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Publication numberUS5689398 A
Publication typeGrant
Application numberUS 08/582,248
Publication dateNov 18, 1997
Filing dateJan 3, 1996
Priority dateJan 3, 1996
Fee statusPaid
Publication number08582248, 582248, US 5689398 A, US 5689398A, US-A-5689398, US5689398 A, US5689398A
InventorsJames P. Miller, Douglas P. Cleereman
Original AssigneeAllen-Bradley Company, Inc.
Export CitationBiBTeX, EndNote, RefMan
External Links: USPTO, USPTO Assignment, Espacenet
Redundant control relay circuits
US 5689398 A
Abstract
Improved redundant relay control circuits are set forth which prevent a load from being energized when any relay coil or contact or stop or start switch contact fails. A first circuit embodiment sets forth a plurality of branches with a cross-monitoring interconnection between a start branch and one of the two other circuit branches. The interconnection prevents a load from being energized when a start switch welds. Second and third circuit embodiments are configured such that the redundant control relay circuit remains inoperative until a fault is cleared although the main power across the circuit is temporarily removed. A fourth circuit embodiment operates independent of relay contact timing.
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Claims(9)
We claim:
1. An improved control relay circuit for connecting a power source to a load, said circuit comprising:
a first parallel branch comprising a first coil in series combination with a first parallel combination of a first self-checking contact and a first cross-monitoring contact;
a second parallel branch comprising a second coil in series combination with a second parallel combination of a second self-checking contact and a second cross-monitoring contact;
a third parallel branch comprising a third coil in series combination with a third cross-monitoring contact, a fourth cross-monitoring contact and a start switch contact, said third coil in parallel with a delay element;
a cross-linking contact, said cross-linking contact connected at a first point between said start switch contact and said fourth cross-monitoring contact and a second point between said second coil and said second parallel branch;
a first load circuit contact mechanically driven by said first coil;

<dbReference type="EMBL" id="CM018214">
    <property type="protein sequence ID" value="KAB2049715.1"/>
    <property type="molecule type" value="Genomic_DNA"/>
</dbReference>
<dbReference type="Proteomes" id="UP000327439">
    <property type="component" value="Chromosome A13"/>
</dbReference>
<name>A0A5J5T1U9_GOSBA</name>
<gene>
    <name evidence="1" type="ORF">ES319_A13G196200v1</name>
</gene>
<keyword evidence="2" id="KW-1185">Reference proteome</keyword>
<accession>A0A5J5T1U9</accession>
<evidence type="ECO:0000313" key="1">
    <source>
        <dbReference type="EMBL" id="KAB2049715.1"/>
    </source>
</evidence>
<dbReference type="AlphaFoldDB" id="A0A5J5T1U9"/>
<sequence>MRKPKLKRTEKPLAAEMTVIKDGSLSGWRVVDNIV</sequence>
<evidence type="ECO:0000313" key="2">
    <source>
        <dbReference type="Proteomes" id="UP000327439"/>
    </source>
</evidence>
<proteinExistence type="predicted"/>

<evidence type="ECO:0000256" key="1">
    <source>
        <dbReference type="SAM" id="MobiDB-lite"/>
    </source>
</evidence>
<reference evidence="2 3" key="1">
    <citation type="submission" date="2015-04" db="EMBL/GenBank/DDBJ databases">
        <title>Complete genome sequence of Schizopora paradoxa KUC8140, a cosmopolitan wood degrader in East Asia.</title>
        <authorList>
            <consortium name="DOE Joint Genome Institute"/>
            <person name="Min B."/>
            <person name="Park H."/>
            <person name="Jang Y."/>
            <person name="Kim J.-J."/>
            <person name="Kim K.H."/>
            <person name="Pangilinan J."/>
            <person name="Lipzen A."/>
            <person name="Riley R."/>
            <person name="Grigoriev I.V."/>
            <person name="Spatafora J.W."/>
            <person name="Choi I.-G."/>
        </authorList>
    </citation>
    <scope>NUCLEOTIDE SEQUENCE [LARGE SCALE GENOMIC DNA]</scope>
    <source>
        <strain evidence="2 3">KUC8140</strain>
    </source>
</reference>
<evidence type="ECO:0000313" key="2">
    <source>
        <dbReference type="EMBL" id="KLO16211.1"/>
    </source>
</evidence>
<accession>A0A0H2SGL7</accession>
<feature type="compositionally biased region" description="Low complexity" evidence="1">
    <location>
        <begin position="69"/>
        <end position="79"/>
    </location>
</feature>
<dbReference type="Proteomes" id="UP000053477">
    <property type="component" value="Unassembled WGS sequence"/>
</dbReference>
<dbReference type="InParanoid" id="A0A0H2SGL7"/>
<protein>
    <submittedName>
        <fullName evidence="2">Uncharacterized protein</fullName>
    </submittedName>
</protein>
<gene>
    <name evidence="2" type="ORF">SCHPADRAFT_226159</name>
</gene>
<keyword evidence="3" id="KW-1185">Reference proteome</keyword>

a second load circuit contact mechanically driven by said second coil; and
a third load circuit contact mechanically driven by said third coil;
wherein said first, second, and third load circuit contacts are connected between said power source and said load.
2. The improved control relay circuit as set forth in claim 1 further comprising a first stop switch contact in series with said first parallel branch and a second stop switch contact in series with said second parallel branch.
3. An improved control relay circuit for connecting a power source to a load, said circuit comprising:
a first parallel branch comprising a first relay coil, a first cross-monitoring contact, a second cross monitoring contact, a first start switch contact, and a second start switch contact in series combination, said first parallel branch further comprising a delay element in parallel with said first coil and a first self-checking contact in parallel with the series combination of said first and second start switch contacts;
a second parallel branch comprising a second coil, a third cross-monitoring contact, a third start switch contact, and a first stop switch contact in series combination, said second parallel branch further comprising a second self-checking contact in parallel with the series combination of said third cross-monitoring contact and said third start switch contact;
a third parallel branch comprising a third coil, a fourth cross-monitoring contact, a fourth start switch contact and a second stop switch contact in series combination, said third parallel branch further comprising a third self-checking contact in parallel with the series combination of said fourth cross-monitoring contact and said fourth start switch contact;
a first load circuit contact mechanically driven by said first coil;
a second load circuit contact mechanically driven by said second coil; and
a third load circuit contact mechanically driven by said third coil;
wherein said first, second and third load circuit contacts are connected between said power source and said load.
4. The improved control relay circuit as set forth in claim 3 wherein said delay element comprises either a diode or a capacitor.
5. An improved control relay circuit for connecting a power source to a load, said circuit comprising:
a first parallel branch comprising a first relay coil, a first cross-monitoring contact, a second cross monitoring contact, and a first start switch contact in series combination, said first parallel branch further comprising a delay element in parallel with said first coil and a first self-checking contact in parallel with said first start switch contact;